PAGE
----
On the evening of Saturday, February 13, the Swami addressed a very large audience in Pachaiyappa's Hall on "The Vedanta in Its Application to Indian Life". He said that Hindu religion is a collection of various religions, of various ideas, of various ceremonials and forms, all gathered together almost without a name, and without a church, and without an organization. The only point where all the sects agree is that they all believe in the Vedas. No man can he called a Hindu who does not admit the supreme authority of the Vedas. The Vedanta covers Dualism, Qualified Monism, and Monism or Advaita, and even takes in part of Buddhism and Jainism too. "It was given to me," said the Swami, "to live with a man who was as ardent a dualist as he was an Advaitist, as ardent a Bhakta as he was a Jnani." "And living with this man first put it into my head to understand the Upanishads and the texts of the scriptures from an independent and better basis than by blindly following the commentators.... I came to the conclusion that these texts are not at all contradictory... but wonderfully harmonious, one idea leading up to the other."
The Swami tells his countrymen: "You have talked of reforms... for the past hundred years; but when it comes to practice, you are not to be found anywhere.... And what is the cause?... the only cause is that you are weak...; your body is weak, your mind is weak, you have no faith in yourselves.... Who will give you strength? Let me tell you, strength, strength is what we want." Where shall we get it from? From the Upanishads. This is the great practical application of the Upanishads, that they give us strength. They tell us that we are essentially Spirit--omnipotent and omniscient. "If the fisherman thinks that he is the Spirit, he will be a better fisherman; if the student thinks that he is the Spirit, he will be a better student." From this faith in the truth about ourselves, strength will come and fear will go; freedom will come and privilege will go. "Liberty is the first condition of growth. It is wrong, a thousand times wrong, if any one of you dares to say, 'I will work out the salvation of this woman or child.' I am asked again and again, what I think of the widow problem and what I think of the woman question. Let me answer once for all -- am I a widow that you ask me that nonsense? Am I a woman that you ask me that question...? ... Are you the Lord God that you should rule over every widow and every woman? Hands off! They will solve their own problems. Oh tyrants, attempting to think that you can do anything for any one!... Look upon every man, woman, and everyone as God. You cannot help anyone, you can only serve.... Do it only as worship. I should see God in the poor, and it is for my salvation that I go and worship them...... "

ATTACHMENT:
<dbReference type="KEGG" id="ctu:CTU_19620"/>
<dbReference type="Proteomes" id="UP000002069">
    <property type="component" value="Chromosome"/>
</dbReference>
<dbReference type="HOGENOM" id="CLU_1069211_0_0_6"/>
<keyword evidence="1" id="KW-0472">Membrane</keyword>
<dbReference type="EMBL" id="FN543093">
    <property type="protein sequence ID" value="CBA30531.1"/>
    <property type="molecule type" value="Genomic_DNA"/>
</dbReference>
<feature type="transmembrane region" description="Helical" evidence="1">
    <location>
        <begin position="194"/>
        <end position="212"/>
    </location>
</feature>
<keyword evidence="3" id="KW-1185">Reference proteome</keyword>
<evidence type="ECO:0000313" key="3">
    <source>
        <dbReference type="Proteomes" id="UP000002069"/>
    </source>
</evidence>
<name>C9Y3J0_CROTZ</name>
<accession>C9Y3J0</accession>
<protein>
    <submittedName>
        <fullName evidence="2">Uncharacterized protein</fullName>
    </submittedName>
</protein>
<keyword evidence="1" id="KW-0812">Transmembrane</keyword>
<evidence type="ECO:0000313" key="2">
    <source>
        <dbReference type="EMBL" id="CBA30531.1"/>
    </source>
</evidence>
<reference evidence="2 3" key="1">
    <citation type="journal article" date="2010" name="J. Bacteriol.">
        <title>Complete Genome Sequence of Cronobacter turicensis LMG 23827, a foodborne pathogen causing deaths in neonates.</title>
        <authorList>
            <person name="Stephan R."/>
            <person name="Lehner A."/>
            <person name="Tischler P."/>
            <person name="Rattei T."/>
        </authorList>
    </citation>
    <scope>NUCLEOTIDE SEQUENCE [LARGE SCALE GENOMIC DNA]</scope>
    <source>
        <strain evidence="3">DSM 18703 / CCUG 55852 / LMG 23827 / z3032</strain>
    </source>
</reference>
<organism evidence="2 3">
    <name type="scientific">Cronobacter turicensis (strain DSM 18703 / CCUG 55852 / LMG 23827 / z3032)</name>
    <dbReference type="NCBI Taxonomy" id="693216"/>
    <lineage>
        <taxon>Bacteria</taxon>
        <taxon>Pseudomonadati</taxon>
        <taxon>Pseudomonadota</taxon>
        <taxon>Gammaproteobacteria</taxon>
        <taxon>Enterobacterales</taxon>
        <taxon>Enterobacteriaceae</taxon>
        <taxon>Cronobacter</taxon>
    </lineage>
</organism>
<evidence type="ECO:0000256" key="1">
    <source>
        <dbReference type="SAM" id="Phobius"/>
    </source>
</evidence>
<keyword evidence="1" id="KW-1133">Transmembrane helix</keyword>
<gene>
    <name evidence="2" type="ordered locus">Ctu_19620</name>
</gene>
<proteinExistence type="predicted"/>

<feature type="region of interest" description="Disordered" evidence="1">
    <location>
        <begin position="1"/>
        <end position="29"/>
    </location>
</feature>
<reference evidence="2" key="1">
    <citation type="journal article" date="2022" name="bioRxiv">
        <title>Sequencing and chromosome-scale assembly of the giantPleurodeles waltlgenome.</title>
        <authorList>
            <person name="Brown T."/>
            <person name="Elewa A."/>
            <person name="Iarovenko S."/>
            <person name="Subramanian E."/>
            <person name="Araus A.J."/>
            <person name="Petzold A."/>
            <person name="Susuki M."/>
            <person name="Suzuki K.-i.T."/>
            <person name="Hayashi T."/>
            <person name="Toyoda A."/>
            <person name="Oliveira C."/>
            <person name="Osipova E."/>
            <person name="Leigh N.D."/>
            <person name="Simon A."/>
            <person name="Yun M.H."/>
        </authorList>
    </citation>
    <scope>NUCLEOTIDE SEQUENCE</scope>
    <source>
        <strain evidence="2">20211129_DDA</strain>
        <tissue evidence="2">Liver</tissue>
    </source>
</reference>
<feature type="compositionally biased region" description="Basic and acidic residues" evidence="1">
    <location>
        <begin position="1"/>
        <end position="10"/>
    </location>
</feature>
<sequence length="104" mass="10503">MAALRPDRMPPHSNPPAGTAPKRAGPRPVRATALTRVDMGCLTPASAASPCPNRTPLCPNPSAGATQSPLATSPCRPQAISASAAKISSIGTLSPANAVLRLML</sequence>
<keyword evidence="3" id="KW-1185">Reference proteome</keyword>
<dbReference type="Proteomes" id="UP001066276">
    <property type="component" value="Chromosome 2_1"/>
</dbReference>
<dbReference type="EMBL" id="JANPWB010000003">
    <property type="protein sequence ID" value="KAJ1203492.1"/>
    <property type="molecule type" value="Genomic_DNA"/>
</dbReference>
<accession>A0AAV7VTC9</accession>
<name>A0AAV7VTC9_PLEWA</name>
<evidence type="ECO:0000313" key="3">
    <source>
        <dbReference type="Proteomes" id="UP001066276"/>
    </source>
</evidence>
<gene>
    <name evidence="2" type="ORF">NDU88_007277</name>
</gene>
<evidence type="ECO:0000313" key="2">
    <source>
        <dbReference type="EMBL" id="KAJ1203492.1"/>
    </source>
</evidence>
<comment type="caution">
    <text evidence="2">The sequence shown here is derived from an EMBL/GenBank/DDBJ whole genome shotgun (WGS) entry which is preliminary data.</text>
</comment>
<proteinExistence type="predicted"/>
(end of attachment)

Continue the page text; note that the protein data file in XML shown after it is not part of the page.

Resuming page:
Prof. Sundararama Iyer relates an amusing incident that happened during the lecture just summarized. Among those on the platform was G. Subrahmanya Iyer, who was later to become editor of The Hindu. At one point, particularly addressing the students in the audiences, the Swami said: "First of all, our young men must be strong. Religion will come afterwards. Be strong, my young friends;... You will be nearer to Heaven through football than through the study of the Gita.... You will understand the Gita better with your biceps, your muscles, a little stronger......" Even while the Swami was speaking, Subrahmanya Iyer exclaimed in Tamil to those near him, "I have said the same thing often, but none would give ear. The Swami says it now, and you all cheer!"
The same evening, after the lecture, the Swami attended an entertainment given in his honour by L. Govindas, at Patters Gardens, Royapettah. The large gathering included quite a few Europeans. After addresses had been read, there was a recital by two well-known musicians. The Swami was presented with ochre-coloured silk cloths, garlanded, and served with refreshments.